No Tax Hike As County Adopts 2013 Budget

The $409.7M budget adds money to the county's general fund for the first time since 2007.

The Montgomery County Board of Commissioners on Thursday unanimously adopted a $409.7 million operating budget for 2013, completing a year-long process that county officials said involved an essentially complete teardown and rebuild of the county's financial operations.

Board chairman Josh Shapiro said the budget, which does not increase the county's property taxes, establishes "a positive, long-term path forward for our county."

In addition to funding "core" county functions, the budget sets aside $2.6 million for the county's general fund balance, which had shrunk from about $100 million at the beginning of 2008 to about $20 million when the current county administration took office. The county's shrinking cash reserves had led to credit downgrades from Moody's and other rating agencies.

All three commissioners had high praise for Uri Monson, the county's chief financial officer, who received a round of applause for leading the effort to measure each county department's financial requirements from a baseline of zero dollars, rather than using the 2012 budget as a guideline. Commissioner Bruce Castor also credited him with ferreting out numerous irregularities that Castor said had been introduced into the budget through the financial mismanagement of former Commissioners Jim Matthews and Joe Hoeffel, with whom Castor served during the previous administration.

"I'm enormously impressed with Mr. Monson and the things that he and the finance department have done ... the things that I knew were there [from the previous administration] were uncovered and documented," Castor said.

Legal Aid, others awarded contracts

"It is a tough budget. It is a responsible budget. It is a transparent budget. We will continue to help others find other avenues for funding that we are unable to provide because it is not in the core responsibilities of what the county has to do," Commissioner Leslie Richards said.

Richards's comments alluded to the county's elimination of earmark grants from its budgeting process, which led a number of affected service agencies to come before the commissioners on Nov. 29 to plead for the preservation of their funding. Shapiro said that though the grants had "supported many worthwhile organizations," the county's legal research indicated that the disbursement of taxpayer funds in that manner was both illegal and a violation of the Pennsylvania State Constitution.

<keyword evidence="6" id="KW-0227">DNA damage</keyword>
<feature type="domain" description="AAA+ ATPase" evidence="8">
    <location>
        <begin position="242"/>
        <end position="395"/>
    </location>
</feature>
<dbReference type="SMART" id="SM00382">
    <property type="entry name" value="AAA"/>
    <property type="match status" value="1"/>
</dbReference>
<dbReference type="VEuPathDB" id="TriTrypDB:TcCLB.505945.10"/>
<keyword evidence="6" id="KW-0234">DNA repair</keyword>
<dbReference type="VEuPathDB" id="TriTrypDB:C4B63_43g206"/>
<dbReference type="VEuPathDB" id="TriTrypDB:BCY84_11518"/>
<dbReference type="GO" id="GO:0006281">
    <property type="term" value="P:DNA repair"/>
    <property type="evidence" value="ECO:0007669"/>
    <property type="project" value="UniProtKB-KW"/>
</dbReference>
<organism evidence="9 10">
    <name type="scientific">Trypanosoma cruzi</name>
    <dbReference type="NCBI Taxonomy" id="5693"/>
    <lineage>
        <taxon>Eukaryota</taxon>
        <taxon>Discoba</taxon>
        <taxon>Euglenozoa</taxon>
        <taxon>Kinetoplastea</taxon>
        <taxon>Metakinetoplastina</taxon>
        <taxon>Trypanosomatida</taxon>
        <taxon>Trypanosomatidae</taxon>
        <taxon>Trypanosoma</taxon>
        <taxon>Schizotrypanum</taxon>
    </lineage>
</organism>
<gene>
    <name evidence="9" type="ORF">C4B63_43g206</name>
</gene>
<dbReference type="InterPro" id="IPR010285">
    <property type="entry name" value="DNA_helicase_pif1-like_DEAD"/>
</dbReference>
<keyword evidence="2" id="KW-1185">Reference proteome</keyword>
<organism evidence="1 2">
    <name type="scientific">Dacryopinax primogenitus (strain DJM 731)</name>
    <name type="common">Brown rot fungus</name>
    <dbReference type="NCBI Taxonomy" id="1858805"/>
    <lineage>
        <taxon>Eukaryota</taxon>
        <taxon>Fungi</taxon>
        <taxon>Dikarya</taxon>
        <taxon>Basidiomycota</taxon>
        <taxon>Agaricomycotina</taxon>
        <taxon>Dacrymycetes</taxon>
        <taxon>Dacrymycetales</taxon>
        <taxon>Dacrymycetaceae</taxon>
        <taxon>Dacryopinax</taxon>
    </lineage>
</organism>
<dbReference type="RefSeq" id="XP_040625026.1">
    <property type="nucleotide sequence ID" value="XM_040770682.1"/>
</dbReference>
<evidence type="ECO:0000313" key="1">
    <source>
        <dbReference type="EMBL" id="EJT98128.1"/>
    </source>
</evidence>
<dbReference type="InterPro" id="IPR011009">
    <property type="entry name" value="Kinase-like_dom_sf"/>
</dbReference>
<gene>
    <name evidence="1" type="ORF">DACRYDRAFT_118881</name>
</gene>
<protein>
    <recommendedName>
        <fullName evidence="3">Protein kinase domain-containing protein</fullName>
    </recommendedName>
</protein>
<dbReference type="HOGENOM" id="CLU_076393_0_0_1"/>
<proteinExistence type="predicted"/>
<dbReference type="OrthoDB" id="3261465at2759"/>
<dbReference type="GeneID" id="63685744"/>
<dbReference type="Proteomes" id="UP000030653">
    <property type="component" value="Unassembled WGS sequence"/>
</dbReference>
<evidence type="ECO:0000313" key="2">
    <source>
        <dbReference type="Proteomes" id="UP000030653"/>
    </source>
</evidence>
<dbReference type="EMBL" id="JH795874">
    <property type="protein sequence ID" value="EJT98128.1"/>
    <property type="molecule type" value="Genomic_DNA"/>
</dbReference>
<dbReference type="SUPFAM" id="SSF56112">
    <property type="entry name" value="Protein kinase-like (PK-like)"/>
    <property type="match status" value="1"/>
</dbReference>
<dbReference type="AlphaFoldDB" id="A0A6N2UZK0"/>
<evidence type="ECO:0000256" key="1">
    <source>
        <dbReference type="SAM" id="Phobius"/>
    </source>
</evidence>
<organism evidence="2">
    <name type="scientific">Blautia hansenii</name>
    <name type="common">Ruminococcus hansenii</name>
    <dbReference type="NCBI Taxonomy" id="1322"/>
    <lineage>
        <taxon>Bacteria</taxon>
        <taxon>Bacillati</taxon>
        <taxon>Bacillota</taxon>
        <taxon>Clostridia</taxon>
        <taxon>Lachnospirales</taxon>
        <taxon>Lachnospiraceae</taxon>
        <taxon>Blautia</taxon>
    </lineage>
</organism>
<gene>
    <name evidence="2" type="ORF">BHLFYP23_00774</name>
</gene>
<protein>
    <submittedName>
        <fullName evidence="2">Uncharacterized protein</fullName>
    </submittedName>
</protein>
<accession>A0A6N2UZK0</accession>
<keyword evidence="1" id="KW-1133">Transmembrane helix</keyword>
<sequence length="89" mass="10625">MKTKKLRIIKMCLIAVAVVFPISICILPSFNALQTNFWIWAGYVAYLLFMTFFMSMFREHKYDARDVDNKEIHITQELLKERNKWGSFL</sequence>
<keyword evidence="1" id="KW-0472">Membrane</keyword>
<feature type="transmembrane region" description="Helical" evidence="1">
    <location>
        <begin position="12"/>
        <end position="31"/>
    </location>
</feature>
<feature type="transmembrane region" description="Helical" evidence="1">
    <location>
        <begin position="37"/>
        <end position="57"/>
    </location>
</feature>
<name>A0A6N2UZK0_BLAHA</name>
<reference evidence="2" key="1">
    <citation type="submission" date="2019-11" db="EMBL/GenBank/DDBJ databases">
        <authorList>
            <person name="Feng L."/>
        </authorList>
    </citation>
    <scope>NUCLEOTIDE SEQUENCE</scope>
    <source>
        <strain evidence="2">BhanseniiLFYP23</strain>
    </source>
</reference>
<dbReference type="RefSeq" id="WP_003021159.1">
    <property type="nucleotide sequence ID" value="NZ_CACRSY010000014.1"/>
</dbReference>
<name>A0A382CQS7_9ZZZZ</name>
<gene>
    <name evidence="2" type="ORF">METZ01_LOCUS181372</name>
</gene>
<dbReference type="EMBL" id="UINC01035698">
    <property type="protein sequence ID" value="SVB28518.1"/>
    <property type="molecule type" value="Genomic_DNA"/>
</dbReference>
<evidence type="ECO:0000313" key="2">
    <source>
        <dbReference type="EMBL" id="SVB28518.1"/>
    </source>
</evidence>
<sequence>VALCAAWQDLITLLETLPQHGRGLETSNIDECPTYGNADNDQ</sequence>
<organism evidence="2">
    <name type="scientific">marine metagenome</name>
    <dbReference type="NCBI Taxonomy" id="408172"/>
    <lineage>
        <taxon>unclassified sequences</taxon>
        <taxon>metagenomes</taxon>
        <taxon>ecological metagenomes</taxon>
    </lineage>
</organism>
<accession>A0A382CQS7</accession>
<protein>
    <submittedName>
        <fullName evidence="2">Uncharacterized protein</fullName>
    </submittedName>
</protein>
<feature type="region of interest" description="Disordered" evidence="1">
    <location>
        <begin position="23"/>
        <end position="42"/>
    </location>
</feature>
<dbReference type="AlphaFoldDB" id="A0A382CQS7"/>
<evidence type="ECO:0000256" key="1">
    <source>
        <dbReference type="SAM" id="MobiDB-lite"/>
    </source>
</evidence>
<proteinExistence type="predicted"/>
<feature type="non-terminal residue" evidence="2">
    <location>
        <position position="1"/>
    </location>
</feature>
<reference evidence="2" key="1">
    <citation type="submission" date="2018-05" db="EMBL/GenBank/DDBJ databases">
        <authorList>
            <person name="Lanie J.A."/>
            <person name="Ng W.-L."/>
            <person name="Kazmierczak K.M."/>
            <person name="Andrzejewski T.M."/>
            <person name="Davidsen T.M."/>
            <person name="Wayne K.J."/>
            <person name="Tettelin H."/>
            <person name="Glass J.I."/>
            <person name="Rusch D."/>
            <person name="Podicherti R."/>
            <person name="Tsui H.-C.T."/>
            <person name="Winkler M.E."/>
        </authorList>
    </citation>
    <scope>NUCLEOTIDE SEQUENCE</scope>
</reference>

One agency which did manage to get the bulk of its previously earmarked funding was Legal Aid of Southeast Pennsylvania, which was the recipient of $270,000 in county contracts that were awarded following the approval of the budget.

Harvey Strauss, co-executive director of Legal Aid, said he was "very happy, very pleased, very grateful" for the contracts, which he said would enable Legal Aid to keep its Pottstown office open and to "continue to provide services that we're proud of."

In a press briefing following the meeting, Shapiro explained that Legal Aid had received the new contracts because situations in which the court is required to appoint outside counsel for indigent defendants would have been more expensive with a provider other than Legal Aid.

"Legal Aid was uniquely positioned to provide those services," Shapiro said, adding that the commissioners had consulted on the matter with several judges on the Montgomery County Court of Common Pleas following last week's budget hearings.

The final regularly scheduled meeting of the Montgomery County Board of Commissioners will take place on December 20.

Joe Koenig December 07, 2012 at 03:33 PM
Is it me, or does it seem easier for the Dems to cut with less pushback?? Either way, it is good that all programs are looked at closely. As a resident of Upper Dublin, and a witness to the whole budget review, it is heartening that they as well did a great job at looking at all Township expenses. I wish this would translate to national policy as well!!!!!
p bresn December 08, 2012 at 05:31 AM
well praise the lord..??.....property taxes still are indiscriminatley raised without any assessment whatsoever..........they do what they want with our money.....it is a disgrace.......i pay more than my neighbors with more land and improvements and thy now charge a fee to contest the taxes.duh...i e mld all commisioners abt this to no avail,,,,,,,,of course........good ole montco ..what a disgrace.....i am sick of living in montco ............
linda spreeman December 09, 2012 at 04:11 PM
Congratulations to Montco for their fiscal responsibility. Now the challenge goes out to each and every township in Montgomery County to do the exact same thing when it comes to their budgets. If that means that local officials, teachers and administrators salaries are held to their current level, then that's fine too. We are all in this economic crisis together, yes?? <Linda Spreeman, King of Prussia>
Ida Marre December 10, 2012 at 08:23 PM
I live in Lower Providence and our township supervisors didn't raise out taxes either, this is the 9th straight year in Lower Providence without an increase. We are lucky to have such good leaders.
linda spreeman December 15, 2012 at 02:12 PM
Upper Merion just adopted a budget also that has no tax hikes. Yippee! I live in a townhouse development and am actually on the Board of Directors. We worked very hard to keep costs down, find honest vendors who charge reasonable costs, contain capital expenditures. It is great to see communities, townships and other governing bodies working together to hold down costs. Too bad it takes a bad economy for creativity in fiscal savings to develop. Better late than never, as the old saying goes. {Linda Spreeman, King of Prussia}


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